Clear skies have been all too rare this summer, but during a brief parting of the clouds last Wednesday there was a rare sight.
It gave us a glimpses of the rare and extremely beautiful noctilucent cloud, which could be seen from across the Isles.
What are noctilucent clouds?
Meaning ‘night-shining’, noctilucent clouds are the highest known clouds, forming brief and very tenuous layers at an altitude of 80km in an upper part of the Earth’s atmosphere known as the mesosphere.
Here, they remain brightly lit by the Sun during the northern hemisphere summer (because they are so high), and thus, if the conditions are right, they may occasionally be spotted from across the Hebrides during the period from late May through to mid-July.
Time lapse animations of these clouds show shimmering ‘electric blue’ colours, alternating with ash-white waves.
When combined with the faint background hue of an aurora (as was the case last Wednesday night), the resulting sight can be awe-inspiring.
For many decades, the cause of such clouds was unknown, as the water vapour needed for their formation cannot ascend to such a great height from the surface of the Earth.
Indeed, before the start of the 20th century, there are no reported observations of such clouds from anywhere in the world.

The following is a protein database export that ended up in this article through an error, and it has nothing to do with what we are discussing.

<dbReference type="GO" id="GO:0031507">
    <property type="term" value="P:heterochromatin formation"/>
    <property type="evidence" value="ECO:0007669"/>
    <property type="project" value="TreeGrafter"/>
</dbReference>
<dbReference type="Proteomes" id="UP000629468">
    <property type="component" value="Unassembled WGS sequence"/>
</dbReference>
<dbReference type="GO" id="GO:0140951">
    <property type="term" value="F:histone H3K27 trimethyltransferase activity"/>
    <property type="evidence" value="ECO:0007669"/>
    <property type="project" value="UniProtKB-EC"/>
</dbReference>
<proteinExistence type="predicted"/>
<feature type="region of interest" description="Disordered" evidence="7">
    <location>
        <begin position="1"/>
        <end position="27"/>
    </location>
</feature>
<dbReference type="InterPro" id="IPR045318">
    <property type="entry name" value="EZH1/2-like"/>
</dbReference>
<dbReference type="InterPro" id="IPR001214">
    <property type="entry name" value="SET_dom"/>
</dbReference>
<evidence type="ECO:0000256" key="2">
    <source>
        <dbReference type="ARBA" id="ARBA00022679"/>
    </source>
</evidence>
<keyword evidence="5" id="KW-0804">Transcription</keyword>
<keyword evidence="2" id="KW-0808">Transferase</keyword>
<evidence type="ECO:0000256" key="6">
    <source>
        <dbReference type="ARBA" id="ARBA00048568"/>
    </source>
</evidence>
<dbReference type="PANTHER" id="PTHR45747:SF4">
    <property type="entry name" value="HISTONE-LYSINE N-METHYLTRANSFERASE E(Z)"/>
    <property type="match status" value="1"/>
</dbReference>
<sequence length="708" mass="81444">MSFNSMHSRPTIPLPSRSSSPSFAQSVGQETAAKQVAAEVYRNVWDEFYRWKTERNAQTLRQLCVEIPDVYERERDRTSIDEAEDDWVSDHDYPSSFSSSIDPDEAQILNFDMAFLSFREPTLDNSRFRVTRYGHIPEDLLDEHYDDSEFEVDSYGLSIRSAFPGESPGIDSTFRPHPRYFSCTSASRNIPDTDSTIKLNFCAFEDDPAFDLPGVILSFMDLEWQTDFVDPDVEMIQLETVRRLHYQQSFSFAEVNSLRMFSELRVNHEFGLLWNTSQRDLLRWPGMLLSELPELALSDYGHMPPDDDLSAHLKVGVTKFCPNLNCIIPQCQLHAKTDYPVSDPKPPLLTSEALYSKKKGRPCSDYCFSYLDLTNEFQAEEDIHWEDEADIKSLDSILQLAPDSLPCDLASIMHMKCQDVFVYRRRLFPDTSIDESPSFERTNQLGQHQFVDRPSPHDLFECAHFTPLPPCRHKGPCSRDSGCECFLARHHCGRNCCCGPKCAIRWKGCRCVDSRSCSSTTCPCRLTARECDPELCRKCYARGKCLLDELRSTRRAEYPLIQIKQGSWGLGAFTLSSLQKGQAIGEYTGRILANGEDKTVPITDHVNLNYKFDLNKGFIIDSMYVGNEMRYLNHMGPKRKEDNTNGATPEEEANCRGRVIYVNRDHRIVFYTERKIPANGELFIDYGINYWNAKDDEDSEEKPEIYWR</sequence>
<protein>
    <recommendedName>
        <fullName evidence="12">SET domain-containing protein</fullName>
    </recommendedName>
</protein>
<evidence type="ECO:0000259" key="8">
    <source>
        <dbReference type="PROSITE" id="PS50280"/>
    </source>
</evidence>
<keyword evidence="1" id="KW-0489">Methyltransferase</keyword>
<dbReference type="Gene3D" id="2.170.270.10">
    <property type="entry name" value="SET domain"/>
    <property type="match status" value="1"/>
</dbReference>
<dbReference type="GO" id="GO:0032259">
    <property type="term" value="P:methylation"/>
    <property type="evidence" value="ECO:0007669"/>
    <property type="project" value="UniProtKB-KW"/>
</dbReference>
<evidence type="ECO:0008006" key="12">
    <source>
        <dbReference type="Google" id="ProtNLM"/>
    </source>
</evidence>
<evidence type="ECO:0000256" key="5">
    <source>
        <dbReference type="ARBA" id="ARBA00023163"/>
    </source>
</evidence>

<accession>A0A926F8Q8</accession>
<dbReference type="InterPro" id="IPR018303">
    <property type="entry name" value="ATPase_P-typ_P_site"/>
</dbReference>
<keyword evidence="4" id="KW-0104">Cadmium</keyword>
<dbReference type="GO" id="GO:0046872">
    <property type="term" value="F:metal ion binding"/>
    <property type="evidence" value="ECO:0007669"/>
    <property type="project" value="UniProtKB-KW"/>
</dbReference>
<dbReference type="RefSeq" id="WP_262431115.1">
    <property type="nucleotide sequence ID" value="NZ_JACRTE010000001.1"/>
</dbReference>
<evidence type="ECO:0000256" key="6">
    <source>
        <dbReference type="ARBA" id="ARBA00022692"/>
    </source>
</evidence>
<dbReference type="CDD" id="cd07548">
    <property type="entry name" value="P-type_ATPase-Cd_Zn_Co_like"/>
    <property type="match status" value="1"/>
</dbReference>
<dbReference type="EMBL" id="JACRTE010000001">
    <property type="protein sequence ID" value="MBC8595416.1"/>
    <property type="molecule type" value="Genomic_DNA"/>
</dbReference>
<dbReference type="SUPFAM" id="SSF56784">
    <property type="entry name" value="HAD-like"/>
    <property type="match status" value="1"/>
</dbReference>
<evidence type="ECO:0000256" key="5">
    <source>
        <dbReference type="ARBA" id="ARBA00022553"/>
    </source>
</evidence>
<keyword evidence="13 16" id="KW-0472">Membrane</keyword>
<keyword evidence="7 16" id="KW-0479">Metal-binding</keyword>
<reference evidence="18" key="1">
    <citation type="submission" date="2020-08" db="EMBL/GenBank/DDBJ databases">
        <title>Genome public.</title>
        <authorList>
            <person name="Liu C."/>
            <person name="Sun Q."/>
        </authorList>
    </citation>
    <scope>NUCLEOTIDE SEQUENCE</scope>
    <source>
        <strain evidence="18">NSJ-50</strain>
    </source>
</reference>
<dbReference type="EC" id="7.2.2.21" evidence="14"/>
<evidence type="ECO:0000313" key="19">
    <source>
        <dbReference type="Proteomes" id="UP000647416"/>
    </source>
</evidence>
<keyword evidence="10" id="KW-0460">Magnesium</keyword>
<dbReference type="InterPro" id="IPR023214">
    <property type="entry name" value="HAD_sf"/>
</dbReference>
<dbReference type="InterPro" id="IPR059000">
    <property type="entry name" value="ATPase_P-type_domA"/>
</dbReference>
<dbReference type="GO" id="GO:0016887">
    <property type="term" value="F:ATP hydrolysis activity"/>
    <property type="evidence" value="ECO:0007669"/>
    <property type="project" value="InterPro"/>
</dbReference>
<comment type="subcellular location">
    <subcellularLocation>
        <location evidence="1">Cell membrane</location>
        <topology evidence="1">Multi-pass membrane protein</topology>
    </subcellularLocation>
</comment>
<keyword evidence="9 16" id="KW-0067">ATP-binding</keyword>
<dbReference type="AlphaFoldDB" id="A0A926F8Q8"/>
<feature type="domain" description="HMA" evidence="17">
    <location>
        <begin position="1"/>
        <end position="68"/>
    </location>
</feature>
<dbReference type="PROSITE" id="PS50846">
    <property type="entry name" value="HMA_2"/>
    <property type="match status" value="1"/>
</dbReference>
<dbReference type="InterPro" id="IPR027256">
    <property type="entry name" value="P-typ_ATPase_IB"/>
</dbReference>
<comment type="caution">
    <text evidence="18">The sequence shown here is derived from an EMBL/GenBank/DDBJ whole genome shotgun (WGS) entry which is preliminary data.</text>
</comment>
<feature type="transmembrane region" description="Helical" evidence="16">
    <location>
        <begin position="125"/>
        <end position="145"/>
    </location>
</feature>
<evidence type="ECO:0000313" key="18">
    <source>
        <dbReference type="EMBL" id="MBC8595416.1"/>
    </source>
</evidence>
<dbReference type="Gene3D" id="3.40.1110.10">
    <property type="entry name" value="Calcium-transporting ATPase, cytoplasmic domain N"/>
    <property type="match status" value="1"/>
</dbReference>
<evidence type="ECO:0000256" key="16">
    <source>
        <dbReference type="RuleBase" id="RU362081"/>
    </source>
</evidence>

Recently, however, NASA have confirmed that the water (ice) in these clouds owes its origin to meteors entering the Earth’s atmosphere from space - hence, these clouds are very much “out of this world”!
for Summer 2015
It has been worst start to summer in living memory, if not in the complete instrumental record for the Isles, which began in the late 19th century.
In Stornoway, months of May and June (combined) saw a record amount of rainfall (nearly 250mm or 10 inches), together with a record deficit of sunshine.
It was also the coldest start to summer in more than 35 years.
And although it turned a little bit milder at the start of July, rainfall depths for July already exceeded the monthly average by the 11th, with the persistent cloud and rain showing no sign of abating (at the time of writing).
All-in-all, it may possibly turn out to be the worst summer since 1816, the infamous ‘Year without a Summer’ – when snow fell in June and widespread famine afflicted much of Europe and Scotland.
Highest temperature: 21.1C (1st July – the day of spectacular thunderstorms).
Lowest temperature: -0.2C (14th June) – lowest in June since 1886.
Average temperature (May + June): +9.1C (coldest since 1979)
Deviation of temperature from average (May + June): -1.2C
Total sunshine (May + June): 200.5hrs (only 55% of normal, dullest since records began in 1929)
Total rainfall (May + June): 241.9mm (9.52in), or 190% of normal (nearly double the average and wettest since at least 1877).
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Photograph courtesy of Rachel Bibby at www.58northphotography.com